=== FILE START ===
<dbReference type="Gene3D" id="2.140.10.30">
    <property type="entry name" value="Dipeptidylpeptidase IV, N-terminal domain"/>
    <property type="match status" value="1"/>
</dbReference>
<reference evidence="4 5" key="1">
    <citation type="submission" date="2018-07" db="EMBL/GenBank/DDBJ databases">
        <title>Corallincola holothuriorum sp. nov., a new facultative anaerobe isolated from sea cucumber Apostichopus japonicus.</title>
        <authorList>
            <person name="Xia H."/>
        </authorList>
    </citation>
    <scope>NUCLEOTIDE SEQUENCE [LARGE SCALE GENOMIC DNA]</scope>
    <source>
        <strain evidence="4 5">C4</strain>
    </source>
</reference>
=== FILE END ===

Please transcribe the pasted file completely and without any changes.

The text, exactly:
<dbReference type="Gene3D" id="2.140.10.30">
    <property type="entry name" value="Dipeptidylpeptidase IV, N-terminal domain"/>
    <property type="match status" value="1"/>
</dbReference>
<reference evidence="4 5" key="1">
    <citation type="submission" date="2018-07" db="EMBL/GenBank/DDBJ databases">
        <title>Corallincola holothuriorum sp. nov., a new facultative anaerobe isolated from sea cucumber Apostichopus japonicus.</title>
        <authorList>
            <person name="Xia H."/>
        </authorList>
    </citation>
    <scope>NUCLEOTIDE SEQUENCE [LARGE SCALE GENOMIC DNA]</scope>
    <source>
        <strain evidence="4 5">C4</strain>
    </source>
</reference>